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Nigerian Militants Reject Amnesty, Say Key Issues Not Addressed


By Dulue Mbachu

June 27 (Bloomberg) — The Movement for the Emancipation of the Niger Delta, the main armed group in Nigeria’s oil region, said it rejected a government amnesty offer because it failed to address key issues.

“The proclamation of amnesty seems to be directed at criminals,” Jomo Gbomo, spokesman for the group, also known as MEND, said in an e-mailed statement yesterday. “If the proclamation was directed at freedom fighters with a cause, it would have addressed the root issues.”

President Umaru Yar’Adua declared amnesty for armed groups in the Niger River delta on June 25, giving them until Oct. 4 to surrender their weapons, renounce violence and accept rehabilitation in order to avoid prosecution. Armed attacks in the region that produces nearly all of Nigeria’s oil have cut production by more than 20 percent since 2006.

Issues not addressed by the amnesty offer include the “genuine, unconditional release” for MEND leader Henry Okah who is facing a trial for treason and gun-running, “true federalism” and restitution for civilian victims of military raids in the oil region, Gbomo said in the statement.

The government plans to free Okah, who was arrested in Angola in 2007 and deported to Nigeria to face trial, Interior Minister Godwin Abbe said yesterday. Militants have 60 days from Aug. 6 to Oct. 4 to accept the amnesty and surrender at any police station.

The military will halt attacks while the amnesty offer lasts and will only respond if attacked, Chief of Defense Staff, Air Chief Marshal Paul Dike, told reporters in Abuja yesterday.

Militant Leaders

Five militant leaders, including Ateke Tom, Farah Dagogo, Soboma George, Ebikabowei Victor, who is also known as “Boyloaf,” and Sonny, whose nickname is “Osama bin Laden,” have accepted the amnesty offer, Ikenna Enekweizu, a lawyer who said he was representing them, told reporters yesterday in the oil hub of Port Harcourt.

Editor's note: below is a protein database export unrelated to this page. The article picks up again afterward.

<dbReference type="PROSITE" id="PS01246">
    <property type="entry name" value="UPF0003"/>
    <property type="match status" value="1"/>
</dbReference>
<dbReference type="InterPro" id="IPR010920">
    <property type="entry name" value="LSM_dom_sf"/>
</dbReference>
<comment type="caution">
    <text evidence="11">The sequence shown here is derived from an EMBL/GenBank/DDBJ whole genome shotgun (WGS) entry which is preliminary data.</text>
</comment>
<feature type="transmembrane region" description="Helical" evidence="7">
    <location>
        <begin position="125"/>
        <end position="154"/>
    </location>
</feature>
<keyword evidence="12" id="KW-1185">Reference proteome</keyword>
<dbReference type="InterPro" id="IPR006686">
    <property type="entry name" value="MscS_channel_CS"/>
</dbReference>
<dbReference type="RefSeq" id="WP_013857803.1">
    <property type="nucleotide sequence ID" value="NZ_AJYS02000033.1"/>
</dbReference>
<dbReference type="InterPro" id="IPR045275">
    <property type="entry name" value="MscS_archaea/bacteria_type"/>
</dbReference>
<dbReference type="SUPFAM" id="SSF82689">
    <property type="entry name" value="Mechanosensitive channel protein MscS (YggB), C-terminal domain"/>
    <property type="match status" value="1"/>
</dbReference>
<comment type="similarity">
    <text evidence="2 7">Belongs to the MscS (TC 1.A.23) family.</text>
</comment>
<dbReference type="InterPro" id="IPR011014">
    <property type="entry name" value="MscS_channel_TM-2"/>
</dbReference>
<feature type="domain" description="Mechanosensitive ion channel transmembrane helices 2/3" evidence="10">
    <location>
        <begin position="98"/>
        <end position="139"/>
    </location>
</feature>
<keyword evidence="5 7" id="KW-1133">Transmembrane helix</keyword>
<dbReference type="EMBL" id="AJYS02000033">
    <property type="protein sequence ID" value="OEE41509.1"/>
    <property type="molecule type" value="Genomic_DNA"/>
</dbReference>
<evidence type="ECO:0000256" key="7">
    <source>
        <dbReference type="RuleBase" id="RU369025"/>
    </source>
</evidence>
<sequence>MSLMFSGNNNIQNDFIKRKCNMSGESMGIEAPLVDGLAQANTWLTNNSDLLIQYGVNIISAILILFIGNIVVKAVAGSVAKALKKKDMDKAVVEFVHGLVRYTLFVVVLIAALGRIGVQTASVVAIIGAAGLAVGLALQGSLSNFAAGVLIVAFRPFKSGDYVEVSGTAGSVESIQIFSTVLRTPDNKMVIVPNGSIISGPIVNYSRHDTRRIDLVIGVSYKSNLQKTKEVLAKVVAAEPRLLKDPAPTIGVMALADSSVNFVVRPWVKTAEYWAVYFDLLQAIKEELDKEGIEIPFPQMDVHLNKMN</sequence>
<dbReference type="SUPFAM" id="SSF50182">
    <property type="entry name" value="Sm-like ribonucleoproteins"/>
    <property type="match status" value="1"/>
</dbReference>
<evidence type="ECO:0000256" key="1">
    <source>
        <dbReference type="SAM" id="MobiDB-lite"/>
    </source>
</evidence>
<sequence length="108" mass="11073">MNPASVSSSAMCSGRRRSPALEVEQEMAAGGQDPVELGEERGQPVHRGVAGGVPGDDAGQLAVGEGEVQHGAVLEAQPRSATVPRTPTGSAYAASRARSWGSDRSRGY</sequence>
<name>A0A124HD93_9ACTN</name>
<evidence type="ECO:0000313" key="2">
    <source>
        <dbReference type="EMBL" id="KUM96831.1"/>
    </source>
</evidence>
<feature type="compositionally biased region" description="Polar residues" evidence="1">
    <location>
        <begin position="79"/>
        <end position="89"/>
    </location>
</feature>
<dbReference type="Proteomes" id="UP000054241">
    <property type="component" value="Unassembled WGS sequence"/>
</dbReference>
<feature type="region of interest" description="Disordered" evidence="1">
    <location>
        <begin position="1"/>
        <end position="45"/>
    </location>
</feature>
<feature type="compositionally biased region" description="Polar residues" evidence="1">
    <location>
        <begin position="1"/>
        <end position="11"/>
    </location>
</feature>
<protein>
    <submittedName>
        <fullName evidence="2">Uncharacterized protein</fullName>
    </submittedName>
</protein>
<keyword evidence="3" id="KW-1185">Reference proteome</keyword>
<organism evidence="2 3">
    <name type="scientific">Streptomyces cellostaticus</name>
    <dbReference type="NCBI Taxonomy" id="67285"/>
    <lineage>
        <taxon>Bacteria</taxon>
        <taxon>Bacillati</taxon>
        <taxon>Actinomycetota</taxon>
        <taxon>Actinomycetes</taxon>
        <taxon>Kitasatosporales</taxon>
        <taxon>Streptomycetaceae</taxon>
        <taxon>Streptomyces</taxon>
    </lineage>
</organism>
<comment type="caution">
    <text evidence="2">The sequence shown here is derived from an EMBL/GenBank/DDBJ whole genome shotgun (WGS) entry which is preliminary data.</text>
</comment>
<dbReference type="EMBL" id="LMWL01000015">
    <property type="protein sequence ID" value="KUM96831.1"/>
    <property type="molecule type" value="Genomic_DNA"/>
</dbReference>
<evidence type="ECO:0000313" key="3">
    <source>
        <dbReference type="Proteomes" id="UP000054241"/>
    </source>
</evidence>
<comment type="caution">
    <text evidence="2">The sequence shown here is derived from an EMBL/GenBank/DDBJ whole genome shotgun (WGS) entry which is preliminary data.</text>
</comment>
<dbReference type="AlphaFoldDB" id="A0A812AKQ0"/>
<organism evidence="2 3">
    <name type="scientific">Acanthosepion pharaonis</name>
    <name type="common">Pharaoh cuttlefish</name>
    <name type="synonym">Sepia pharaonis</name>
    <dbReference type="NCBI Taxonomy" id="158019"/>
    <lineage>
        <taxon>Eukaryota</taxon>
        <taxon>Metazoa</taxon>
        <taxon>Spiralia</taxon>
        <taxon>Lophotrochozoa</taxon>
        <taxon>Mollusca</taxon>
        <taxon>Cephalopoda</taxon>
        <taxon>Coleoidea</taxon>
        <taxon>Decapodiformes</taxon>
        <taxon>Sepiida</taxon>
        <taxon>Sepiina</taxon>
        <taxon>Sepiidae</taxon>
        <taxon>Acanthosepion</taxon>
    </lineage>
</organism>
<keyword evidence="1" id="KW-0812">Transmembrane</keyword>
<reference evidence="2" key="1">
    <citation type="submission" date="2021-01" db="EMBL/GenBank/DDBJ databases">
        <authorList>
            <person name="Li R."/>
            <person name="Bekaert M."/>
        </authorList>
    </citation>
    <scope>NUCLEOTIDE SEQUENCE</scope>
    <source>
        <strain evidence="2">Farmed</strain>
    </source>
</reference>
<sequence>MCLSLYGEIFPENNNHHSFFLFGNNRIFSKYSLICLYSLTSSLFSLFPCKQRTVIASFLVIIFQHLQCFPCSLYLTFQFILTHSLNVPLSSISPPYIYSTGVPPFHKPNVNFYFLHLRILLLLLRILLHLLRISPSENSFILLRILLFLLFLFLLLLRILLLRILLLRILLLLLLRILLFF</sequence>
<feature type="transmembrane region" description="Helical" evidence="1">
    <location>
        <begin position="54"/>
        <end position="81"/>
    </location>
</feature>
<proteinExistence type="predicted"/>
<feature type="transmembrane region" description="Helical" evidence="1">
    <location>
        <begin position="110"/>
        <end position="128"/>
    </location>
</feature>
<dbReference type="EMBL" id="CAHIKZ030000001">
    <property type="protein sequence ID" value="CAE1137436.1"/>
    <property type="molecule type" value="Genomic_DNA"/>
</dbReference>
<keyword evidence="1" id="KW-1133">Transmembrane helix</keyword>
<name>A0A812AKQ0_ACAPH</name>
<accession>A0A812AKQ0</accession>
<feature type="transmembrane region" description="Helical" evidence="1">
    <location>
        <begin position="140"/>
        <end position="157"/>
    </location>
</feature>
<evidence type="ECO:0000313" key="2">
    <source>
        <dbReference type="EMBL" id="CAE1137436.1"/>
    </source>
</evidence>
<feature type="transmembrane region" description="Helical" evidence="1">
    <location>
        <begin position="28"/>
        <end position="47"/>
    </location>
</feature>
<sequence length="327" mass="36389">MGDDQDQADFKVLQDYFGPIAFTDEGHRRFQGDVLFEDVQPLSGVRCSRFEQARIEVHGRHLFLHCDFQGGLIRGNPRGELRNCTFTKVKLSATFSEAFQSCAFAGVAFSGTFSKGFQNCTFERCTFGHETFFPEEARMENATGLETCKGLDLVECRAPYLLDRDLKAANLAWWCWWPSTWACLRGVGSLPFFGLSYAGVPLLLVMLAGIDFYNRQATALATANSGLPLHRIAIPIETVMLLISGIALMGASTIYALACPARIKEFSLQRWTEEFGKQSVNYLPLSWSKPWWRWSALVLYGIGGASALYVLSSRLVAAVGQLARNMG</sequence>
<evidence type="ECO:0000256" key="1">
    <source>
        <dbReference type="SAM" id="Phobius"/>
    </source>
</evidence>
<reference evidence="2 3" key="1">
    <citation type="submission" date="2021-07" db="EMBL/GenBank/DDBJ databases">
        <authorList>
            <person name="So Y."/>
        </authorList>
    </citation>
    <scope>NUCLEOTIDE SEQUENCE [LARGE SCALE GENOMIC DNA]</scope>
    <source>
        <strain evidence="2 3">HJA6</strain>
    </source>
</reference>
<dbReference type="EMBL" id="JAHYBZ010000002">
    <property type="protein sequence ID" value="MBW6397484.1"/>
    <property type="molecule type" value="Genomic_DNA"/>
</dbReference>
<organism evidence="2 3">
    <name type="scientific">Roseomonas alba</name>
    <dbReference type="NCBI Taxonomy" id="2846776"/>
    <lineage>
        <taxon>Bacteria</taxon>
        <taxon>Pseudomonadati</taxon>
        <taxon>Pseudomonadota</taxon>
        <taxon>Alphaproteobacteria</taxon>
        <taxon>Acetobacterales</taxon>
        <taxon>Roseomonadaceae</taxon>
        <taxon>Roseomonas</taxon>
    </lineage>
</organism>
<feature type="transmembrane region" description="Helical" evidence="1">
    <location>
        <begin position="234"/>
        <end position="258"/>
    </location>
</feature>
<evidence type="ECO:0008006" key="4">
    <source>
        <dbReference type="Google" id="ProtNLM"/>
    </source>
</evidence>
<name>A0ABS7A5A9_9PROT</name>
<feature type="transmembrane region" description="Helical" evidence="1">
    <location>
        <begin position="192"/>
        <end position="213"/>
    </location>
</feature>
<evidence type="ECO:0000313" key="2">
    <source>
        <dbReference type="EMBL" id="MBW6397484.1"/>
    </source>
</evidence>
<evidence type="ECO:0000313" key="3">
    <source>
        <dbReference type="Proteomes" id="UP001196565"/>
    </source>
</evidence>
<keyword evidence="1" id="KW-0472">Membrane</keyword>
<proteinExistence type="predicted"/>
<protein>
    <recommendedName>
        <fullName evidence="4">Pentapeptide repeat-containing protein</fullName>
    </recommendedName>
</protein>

MEND said in its statement, however, that Dagogo and Boyloaf dissociate themselves from the proposal by Enekweizu.

The militant group, which claims to be fighting for the oil region’s poor yet to benefit from its energy resources, has stepped up a sabotage campaign against Nigeria’s oil industry since a military offensive against its positions began last month in the delta.

Shell’s Afremo offshore oil platform was attacked by its fighters hours after amnesty was announced, spokesman Gbomo said. While Shell has suffered the most attacks, oil facilities run by Chevron Corp. and Eni SpA have also been damaged.

To contact the reporter on this story: Dulue Mbachu in Lagos at [email protected]

Last Updated: June 27, 2009 08:44 EDT and its sister non-profit websites,,,,,, and are owned by John Donovan. There is also a Wikipedia feature.

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